Stanley is waiting for me in a parking lot on the old campus, feet propped up on the dashboard of his ’67 Olds. He’s staring at the Physics building in front of him, but he sees me coming. By the time I pull up to his car, he’s leaning out of the window. I stop and hand him the knapsack, then get in the car.
“How much was it?”he asks, pulling a bank envelope out of his shirt pocket, face eager behind his glasses.
He takes a five dollar bill out of the envelope and passes me the rest. “Thanks, Danny. I really appreciate this. What’s it like?”
“About the same as your other stuff.” I realize I don’t even know. A joint of commercial weed between four people–I’d be lucky to even feel it. And, thinking about it, I guess I do.
I want to get going, but Stanley is rummaging through his glove compartment for his car pipe. He finds it and opens the knapsack and the bag inside.
“Will you look at that,” he says, chuckling. “Let’s smoke some.”
He scoops the pipe full of loose pot, seeds and stems included, and lights it. The seeds make it smoke like an industrial chimney.
“Bound to have a lot of seeds in it,” I say. “It’s got a lot of buds, too.”
“It does have a lot of seeds.”
“Thirty-five an ounce Colombian it’s not. It seems ok. What do you think?”
Most of the time, unless the weed is outrageously bad or outrageously good, the seller’s presentation determines the buyer’s acceptance. Most people will not turn down a friend and most pot is sold between friends. I don’t think I ever sold pot without telling what I honestly thought of it. I never made a lot of money selling dope.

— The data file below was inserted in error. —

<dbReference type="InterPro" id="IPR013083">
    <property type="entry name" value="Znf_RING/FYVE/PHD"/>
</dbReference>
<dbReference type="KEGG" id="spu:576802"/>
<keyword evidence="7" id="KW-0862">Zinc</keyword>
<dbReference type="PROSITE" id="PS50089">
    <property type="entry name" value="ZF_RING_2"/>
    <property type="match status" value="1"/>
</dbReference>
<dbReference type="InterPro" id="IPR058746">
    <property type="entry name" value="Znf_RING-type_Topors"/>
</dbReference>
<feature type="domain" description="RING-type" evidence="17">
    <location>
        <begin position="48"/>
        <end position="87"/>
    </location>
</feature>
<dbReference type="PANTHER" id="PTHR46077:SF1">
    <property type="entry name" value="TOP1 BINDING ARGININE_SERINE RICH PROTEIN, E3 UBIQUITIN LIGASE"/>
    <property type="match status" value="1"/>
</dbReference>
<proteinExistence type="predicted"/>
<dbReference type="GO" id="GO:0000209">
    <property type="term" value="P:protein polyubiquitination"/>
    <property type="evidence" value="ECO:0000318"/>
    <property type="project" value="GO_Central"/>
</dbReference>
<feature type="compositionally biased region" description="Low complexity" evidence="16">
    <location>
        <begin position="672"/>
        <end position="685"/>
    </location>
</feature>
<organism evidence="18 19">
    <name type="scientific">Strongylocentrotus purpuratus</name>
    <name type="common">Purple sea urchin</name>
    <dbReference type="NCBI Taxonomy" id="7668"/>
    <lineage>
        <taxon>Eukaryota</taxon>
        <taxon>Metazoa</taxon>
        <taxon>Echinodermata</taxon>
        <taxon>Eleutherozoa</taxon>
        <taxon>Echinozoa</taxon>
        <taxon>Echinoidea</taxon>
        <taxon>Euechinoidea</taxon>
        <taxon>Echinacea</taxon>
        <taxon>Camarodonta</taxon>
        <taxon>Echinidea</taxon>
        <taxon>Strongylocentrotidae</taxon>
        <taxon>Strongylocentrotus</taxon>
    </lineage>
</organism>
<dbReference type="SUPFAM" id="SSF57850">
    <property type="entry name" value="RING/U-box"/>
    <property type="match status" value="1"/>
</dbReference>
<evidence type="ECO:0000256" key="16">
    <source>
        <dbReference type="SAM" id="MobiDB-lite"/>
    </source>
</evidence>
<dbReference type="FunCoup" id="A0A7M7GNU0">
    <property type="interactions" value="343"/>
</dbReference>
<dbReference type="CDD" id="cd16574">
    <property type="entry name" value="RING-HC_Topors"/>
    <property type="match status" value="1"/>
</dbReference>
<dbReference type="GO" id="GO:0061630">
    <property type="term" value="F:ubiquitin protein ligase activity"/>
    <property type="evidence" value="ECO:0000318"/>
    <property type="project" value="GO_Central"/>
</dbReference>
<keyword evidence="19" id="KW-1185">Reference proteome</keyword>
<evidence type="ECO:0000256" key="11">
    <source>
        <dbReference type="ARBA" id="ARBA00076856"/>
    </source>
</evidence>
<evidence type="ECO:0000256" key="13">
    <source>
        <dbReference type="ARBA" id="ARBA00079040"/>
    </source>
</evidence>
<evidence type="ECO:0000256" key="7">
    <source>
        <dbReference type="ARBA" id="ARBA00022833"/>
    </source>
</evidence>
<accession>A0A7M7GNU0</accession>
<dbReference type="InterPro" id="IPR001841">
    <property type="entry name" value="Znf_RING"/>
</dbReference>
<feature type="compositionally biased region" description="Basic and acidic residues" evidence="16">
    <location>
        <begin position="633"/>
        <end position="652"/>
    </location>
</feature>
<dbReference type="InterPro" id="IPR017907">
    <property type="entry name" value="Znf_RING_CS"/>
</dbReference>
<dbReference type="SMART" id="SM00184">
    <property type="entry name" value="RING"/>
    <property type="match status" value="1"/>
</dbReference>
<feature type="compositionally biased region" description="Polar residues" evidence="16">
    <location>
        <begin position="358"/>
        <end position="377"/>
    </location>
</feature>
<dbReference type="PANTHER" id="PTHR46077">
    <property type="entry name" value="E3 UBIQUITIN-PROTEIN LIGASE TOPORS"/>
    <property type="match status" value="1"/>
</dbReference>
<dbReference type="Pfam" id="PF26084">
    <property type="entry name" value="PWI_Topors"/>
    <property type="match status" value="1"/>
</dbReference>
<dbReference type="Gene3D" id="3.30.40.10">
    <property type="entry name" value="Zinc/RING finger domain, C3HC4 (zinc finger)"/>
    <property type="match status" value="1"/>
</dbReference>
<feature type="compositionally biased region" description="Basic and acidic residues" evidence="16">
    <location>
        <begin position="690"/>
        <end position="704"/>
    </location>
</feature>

This stuff, this stuff is commercial weed, it exists just to take people’s money. I want to give the $20 back to Stanley, but that would only make things worse.
“It’s OK pot. For the money.” He nods sagely.
“I’ve got to get to work, Stanley. I’m late as it is.”
“Do you want me to drive you?”
I shake my head. He thanks me again. “Don’t mention it,” I tell him. “It was nothing.”
I get on my bike and go. As I pump, John’s money makes a stiff spot in my pocket. I should be sad, but for some reason I’m not. It no longer matters. I check John’s money to be sure it’s safe, and lean into the wind.